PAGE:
It was not until the early hours of Oct 4 that the Task Force Ranger convoy of vehicles would come for the outnumbered soldiers with support from forces aiding the United Nation’s effort to help the Somalis who had suffered because of the civil war that had ravaged the country for years. Those involved in the UN’s efforts included the US Army’s 10th Mountain Division (two companies of about 300 soldiers) and Pakistani and Malaysian military personnel. The Pakistanis had tanks and Malaysians had their Condor armoured personnel carriers. Those soldiers and vehicles would provide the massive rescue team that would reach the first crash site and extract the Rangers and D-boys.
The book tells you inside stories. The good thing about the book is it tells you much more than what the film could have done – like who exactly Garrison was and how he thought as a military strategist as well as how he could coordinate personnel from different military units like the Rangers and Delta operators to work as a team despite their peculiar ways of doing things.
The book describes how different the two specialised armed units operated and were trained to accomplish missions. The Delta commandos were known to work and think as individuals whereas the younger Rangers operated under the command of their commanding officers – as if they went by the rules of a book.
As seen in the film, Captain Steele, the most senior of the Rangers and the commanding officer of the four chalks did not like the D-boys because he knew the younger Rangers could get killed if they tried to move like the commandos who were the more experienced and were often admired by the younger Rangers.
As is the case with the Special Forces units of the US military – like the Delta Force and Navy SEALs – officers who undergo special training and pass would usually have done years of service with other units of the military before applying for training with Special Forces. It is said that of every 10 officers applying for Delta Force training, only one would pass successfully and serve in the elite team of fighters, something that most young soldiers in the army of navy dream about.
The book also informs you about what was going through the minds of all sorts of soldiers, the team leaders as well as privates who were barely out of their teens.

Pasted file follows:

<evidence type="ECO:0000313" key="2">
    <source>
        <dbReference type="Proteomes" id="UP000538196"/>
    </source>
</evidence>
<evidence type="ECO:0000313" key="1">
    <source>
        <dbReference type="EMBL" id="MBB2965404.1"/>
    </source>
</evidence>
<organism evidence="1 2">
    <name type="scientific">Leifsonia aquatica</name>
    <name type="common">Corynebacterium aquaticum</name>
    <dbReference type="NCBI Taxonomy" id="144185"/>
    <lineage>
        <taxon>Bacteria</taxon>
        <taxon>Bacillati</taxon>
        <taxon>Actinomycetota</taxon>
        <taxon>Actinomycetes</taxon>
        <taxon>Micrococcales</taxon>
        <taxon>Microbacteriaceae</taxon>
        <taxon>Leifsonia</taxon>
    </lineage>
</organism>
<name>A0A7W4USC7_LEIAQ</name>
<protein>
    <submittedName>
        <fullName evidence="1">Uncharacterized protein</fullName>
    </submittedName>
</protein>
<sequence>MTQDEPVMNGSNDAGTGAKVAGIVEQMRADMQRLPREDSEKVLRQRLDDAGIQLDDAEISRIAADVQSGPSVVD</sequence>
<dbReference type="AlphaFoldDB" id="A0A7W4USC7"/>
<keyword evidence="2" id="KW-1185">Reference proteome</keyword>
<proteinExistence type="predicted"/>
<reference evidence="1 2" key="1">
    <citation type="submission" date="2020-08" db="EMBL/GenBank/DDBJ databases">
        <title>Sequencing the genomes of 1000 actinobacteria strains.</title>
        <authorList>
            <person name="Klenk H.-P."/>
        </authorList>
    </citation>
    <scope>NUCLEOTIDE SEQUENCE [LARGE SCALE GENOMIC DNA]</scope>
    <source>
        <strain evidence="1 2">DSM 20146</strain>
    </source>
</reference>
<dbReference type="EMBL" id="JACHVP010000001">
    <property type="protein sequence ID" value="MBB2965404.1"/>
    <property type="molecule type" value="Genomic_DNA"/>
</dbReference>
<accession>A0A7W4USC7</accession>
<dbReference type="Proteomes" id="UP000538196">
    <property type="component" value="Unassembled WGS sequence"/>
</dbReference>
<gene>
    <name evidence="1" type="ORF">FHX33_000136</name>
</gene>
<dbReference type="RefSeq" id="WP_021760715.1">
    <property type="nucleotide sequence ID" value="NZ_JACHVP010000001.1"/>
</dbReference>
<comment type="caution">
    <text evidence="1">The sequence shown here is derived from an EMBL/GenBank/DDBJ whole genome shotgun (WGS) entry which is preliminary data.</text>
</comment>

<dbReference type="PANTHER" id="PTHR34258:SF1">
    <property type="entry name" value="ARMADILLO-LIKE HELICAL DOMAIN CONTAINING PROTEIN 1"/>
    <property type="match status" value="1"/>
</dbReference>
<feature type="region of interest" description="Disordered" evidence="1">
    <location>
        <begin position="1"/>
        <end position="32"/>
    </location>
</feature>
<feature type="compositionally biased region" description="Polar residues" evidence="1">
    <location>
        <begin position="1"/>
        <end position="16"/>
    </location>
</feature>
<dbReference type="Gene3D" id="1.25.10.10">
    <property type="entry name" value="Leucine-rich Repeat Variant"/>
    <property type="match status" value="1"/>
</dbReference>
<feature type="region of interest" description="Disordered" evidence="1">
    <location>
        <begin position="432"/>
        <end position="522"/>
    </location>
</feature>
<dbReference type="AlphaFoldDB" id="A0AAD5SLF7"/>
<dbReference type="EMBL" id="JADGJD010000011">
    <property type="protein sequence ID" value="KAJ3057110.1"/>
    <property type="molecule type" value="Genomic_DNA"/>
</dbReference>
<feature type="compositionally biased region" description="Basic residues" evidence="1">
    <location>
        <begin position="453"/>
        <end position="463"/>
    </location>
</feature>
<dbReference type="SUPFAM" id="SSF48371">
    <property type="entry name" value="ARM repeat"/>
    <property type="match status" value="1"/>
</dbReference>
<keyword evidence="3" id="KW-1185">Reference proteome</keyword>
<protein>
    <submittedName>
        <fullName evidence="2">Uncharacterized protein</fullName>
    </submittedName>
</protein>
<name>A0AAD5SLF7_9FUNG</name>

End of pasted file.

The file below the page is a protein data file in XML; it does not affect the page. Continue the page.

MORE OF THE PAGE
Details of some moving scenes in the movie are described sufficiently in the book. Like, the sacrifice of the D-boys – Sgt First Class Randy Shughart and Master Sgt Gary Gordon – who were snipers on a Black Hawk who requested to be inserted at the second crash site and secure it, and in the process where killed while defending sole survivor of the crash, pilot Mike Durant.
Or, Ranger Specialist Brad Thomas who arrived at the base on the convoy that delivered Blackburn and others and hesitated going back to the city after the casualties were removed and soldiers rearmed and ready to return. It was Sgt Jeff Struecker who had taken Thomas aside and spoken to him, saying: “The difference between a coward and a hero is not whether you’re scared, it’s what you do while you are scared.”
Thomas did get onto one of the vehicles to go back and rescue his Ranger buddies.
To write the book, Bowden interviewed the soldiers who had taken part in the raid in Mogadishu, listened to recorded radioed conversations by the officers of the teams involved, interviewing military experts on tactics and ethics as well as family members of those wounded or killed in the raid.
Good read for everyone. If you are in the military or even police force, the book by freelance journalist Bowden would be an interesting read to educate one on how soldiers think and act, successfully or otherwise, when under enemy fire as well as their reactions on seeing their friends struck or killed by the bullets of an enemy.
It informs one also on the different arms different US military personnel used and for what reason, as in the case of M16s used by Rangers, and M14s and CAR (Colt Automatic Rifle) 15 used by D-boys, among others.
For anyone who is interested in reading about modern warfare, the book is good material.
Bowden has admitted that he has no military experience but learning about the research he has made (from the sources pages) to compile the material in the book, one cannot but appreciate what he had learned in the two years that he gathered information from experts for the publication.
Bowden has mentioned that it seemed America wanted to forget about the raid but what material he had amassed and wrote caused personnel in the different military units to open up to him on various issues. He was surprised too to find that there was not much in the files of the military on that raid, possibly because it was deemed a failure by some. It was as if everybody wanted to forget about the battle “which was won but the war that was lost”.
For yet other people, like those who have watched the film and want to know more about the characters portrayed in the movie, the book would be a good window into which one could look into to understand something about the lives and thoughts of those soldiers who died serving their country, or as some soldiers would like to think, merely standing up for the man next to them.

  • Basic details of the book
    Title: Black Hawk Down
    Category: Non-Fiction (Historical War)
    Author: Mark Bowden
    Year published: 1999
    Publisher: Corgi
    Pages: 570
  • Thomas Hukahu is a regular contributor to Weekender.